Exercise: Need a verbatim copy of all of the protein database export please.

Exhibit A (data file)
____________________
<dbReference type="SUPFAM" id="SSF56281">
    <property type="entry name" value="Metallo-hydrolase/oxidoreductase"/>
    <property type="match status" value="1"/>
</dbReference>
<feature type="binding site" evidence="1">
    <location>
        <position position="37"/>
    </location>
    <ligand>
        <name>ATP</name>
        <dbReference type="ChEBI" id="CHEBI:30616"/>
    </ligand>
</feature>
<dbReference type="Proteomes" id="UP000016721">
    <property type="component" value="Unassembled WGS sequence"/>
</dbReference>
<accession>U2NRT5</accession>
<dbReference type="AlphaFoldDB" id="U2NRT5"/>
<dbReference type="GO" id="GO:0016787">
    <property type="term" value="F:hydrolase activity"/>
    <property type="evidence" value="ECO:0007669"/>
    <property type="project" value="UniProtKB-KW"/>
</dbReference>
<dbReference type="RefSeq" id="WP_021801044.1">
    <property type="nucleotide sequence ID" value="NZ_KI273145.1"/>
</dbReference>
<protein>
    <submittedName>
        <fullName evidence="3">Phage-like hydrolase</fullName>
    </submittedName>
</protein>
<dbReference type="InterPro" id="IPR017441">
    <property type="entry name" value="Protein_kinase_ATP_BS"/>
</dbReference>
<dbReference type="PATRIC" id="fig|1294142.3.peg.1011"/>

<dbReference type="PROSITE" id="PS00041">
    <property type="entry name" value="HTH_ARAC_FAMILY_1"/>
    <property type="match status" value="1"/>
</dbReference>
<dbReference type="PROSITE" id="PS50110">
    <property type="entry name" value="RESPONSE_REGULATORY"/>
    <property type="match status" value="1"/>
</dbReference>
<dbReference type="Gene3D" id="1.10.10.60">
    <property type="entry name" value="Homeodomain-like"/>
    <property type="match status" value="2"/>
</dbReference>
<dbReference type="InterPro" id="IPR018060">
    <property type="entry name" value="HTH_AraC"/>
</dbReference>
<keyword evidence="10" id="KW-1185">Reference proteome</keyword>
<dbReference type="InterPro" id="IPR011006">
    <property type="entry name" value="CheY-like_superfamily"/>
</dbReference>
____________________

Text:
<dbReference type="SUPFAM" id="SSF56281">
    <property type="entry name" value="Metallo-hydrolase/oxidoreductase"/>
    <property type="match status" value="1"/>
</dbReference>
<feature type="binding site" evidence="1">
    <location>
        <position position="37"/>
    </location>
    <ligand>
        <name>ATP</name>
        <dbReference type="ChEBI" id="CHEBI:30616"/>
    </ligand>
</feature>
<dbReference type="Proteomes" id="UP000016721">
    <property type="component" value="Unassembled WGS sequence"/>
</dbReference>
<accession>U2NRT5</accession>
<dbReference type="AlphaFoldDB" id="U2NRT5"/>
<dbReference type="GO" id="GO:0016787">
    <property type="term" value="F:hydrolase activity"/>
    <property type="evidence" value="ECO:0007669"/>
    <property type="project" value="UniProtKB-KW"/>
</dbReference>
<dbReference type="RefSeq" id="WP_021801044.1">
    <property type="nucleotide sequence ID" value="NZ_KI273145.1"/>
</dbReference>
<protein>
    <submittedName>
        <fullName evidence="3">Phage-like hydrolase</fullName>
    </submittedName>
</protein>
<dbReference type="InterPro" id="IPR017441">
    <property type="entry name" value="Protein_kinase_ATP_BS"/>
</dbReference>
<dbReference type="PATRIC" id="fig|1294142.3.peg.1011"/>

<dbReference type="PROSITE" id="PS00041">
    <property type="entry name" value="HTH_ARAC_FAMILY_1"/>
    <property type="match status" value="1"/>
</dbReference>
<dbReference type="PROSITE" id="PS50110">
    <property type="entry name" value="RESPONSE_REGULATORY"/>
    <property type="match status" value="1"/>
</dbReference>
<dbReference type="Gene3D" id="1.10.10.60">
    <property type="entry name" value="Homeodomain-like"/>
    <property type="match status" value="2"/>
</dbReference>
<dbReference type="InterPro" id="IPR018060">
    <property type="entry name" value="HTH_AraC"/>
</dbReference>
<keyword evidence="10" id="KW-1185">Reference proteome</keyword>
<dbReference type="InterPro" id="IPR011006">
    <property type="entry name" value="CheY-like_superfamily"/>
</dbReference>